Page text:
Andy Warhol

    American • 1928 - 1987

    Known as the “King of Pop,” Andy Warhol was the leading face of the Pop Art movement in the United States in the 1960s. Following an early career as a commercial illustrator, Warhol achieved fame with his revolutionary series of silkscreened prints and paintings of familiar objects like Campbell's soup tins, and celebrities like Marilyn Monroe. Obsessed with popular culture, celebrity, and advertising, Warhol created his slick, seemingly mass-produced images of everyday subject matter from his famed Factory studio in New York City. His use of mechanical methods of reproduction, notably the commercial technique of silk screening, wholly revolutionized art-making.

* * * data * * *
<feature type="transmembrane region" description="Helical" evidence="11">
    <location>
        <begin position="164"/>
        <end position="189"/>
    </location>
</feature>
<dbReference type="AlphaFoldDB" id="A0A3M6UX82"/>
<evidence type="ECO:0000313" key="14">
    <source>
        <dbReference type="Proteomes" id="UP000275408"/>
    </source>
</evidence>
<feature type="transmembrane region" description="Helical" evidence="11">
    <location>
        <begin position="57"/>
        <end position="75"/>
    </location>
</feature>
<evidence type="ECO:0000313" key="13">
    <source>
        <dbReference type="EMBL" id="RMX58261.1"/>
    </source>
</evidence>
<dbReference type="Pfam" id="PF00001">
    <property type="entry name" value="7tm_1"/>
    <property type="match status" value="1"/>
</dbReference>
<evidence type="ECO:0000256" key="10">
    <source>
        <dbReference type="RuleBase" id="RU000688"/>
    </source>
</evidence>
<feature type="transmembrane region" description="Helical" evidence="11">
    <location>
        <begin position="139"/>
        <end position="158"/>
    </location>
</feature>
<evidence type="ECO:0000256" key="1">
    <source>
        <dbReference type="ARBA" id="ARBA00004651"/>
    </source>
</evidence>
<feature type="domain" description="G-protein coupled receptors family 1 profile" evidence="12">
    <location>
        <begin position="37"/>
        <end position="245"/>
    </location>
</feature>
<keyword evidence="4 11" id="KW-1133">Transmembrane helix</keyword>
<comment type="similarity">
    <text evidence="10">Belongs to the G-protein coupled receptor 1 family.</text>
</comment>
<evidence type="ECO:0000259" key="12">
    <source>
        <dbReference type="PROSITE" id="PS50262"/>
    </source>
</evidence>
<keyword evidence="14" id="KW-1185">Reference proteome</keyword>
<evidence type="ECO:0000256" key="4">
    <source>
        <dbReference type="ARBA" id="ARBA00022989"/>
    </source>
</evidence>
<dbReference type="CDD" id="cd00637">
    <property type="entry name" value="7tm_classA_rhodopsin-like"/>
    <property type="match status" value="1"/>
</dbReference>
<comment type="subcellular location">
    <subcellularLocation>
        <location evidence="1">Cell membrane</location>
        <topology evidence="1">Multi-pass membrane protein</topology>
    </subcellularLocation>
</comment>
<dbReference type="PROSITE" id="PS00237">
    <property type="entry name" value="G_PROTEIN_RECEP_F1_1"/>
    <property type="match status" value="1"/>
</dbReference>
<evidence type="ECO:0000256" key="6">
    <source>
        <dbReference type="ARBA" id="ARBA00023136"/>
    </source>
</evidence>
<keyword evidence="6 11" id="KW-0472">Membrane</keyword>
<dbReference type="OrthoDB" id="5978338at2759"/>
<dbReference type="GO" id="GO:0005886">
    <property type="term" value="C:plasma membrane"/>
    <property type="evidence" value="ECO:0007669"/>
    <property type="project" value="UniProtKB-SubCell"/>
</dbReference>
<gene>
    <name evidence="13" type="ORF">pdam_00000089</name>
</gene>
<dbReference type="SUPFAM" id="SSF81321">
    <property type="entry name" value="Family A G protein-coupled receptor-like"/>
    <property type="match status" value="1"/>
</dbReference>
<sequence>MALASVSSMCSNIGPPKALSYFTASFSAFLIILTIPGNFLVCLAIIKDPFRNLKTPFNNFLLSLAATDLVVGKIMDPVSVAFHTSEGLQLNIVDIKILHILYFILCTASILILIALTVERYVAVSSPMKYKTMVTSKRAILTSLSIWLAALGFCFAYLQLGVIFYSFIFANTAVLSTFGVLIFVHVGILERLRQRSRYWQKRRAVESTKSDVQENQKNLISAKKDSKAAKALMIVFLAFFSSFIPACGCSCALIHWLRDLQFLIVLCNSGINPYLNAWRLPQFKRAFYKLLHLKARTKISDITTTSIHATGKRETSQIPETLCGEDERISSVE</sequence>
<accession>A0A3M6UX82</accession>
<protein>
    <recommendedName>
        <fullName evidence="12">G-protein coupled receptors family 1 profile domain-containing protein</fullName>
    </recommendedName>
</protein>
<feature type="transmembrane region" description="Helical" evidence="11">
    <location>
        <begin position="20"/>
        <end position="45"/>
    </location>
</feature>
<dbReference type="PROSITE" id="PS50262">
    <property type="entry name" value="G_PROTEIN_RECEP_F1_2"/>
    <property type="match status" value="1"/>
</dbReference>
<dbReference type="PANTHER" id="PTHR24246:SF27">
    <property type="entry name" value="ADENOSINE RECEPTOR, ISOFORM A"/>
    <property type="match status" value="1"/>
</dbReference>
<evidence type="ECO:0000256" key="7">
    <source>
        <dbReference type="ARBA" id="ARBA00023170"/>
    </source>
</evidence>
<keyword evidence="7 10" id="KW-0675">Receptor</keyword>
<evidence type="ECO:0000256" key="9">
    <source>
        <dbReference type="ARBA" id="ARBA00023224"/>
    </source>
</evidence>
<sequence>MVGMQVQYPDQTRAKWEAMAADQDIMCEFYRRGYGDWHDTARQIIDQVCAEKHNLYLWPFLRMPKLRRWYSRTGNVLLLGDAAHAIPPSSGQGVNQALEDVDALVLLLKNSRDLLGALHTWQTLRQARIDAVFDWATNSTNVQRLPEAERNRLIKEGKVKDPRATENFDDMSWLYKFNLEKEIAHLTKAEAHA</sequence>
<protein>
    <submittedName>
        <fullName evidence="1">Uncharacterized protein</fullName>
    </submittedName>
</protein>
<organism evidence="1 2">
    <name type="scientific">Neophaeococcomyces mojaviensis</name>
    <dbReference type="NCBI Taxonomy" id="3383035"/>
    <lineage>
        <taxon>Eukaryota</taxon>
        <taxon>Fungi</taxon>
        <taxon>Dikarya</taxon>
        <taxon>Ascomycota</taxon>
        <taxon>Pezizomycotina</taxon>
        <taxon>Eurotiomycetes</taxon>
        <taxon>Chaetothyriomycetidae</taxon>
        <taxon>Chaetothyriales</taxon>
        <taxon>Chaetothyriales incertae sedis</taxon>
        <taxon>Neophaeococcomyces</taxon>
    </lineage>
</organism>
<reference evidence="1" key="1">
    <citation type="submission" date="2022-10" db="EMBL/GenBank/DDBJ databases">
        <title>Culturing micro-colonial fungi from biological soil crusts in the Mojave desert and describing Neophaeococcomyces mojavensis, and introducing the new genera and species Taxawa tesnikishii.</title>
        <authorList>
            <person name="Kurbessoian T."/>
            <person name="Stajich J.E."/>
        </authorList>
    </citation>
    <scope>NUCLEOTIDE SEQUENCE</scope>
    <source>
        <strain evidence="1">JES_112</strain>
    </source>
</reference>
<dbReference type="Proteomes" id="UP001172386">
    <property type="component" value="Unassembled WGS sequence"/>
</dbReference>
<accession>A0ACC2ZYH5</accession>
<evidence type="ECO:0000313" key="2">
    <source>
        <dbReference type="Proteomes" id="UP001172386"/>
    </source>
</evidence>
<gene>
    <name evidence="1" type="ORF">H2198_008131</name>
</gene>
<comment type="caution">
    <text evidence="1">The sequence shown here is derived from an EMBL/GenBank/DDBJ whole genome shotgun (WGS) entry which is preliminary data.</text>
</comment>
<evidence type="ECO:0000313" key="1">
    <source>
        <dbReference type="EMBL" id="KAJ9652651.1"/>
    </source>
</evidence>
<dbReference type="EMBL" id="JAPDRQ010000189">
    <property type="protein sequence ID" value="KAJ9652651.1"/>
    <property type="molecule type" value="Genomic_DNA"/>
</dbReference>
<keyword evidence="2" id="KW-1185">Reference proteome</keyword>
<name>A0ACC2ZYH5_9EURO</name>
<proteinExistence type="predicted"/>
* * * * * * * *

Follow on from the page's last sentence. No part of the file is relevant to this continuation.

Working as an artist, but also director and producer, Warhol produced a number of avant-garde films in addition to managing the experimental rock band The Velvet Underground and founding Interview magazine. A central figure in the New York art scene until his untimely death in 1987, Warhol was notably a mentor to such artists as Keith Haring and Jean-Michel Basquiat.

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143

Sidney Janis

1967
Synthetic polymer paint and silkscreen inks on canvas.
190.5 x 142.2 cm. (75 x 56 in).
Stamped with the Estate and Foundation seals and numbered ‘P060.053’ twice on the overlap.

Estimate
£1,000,000 - 1,500,000 

Sold for £1,028,500

Contemporary Art Evening Sale

28 Feb 2008, 7pm
London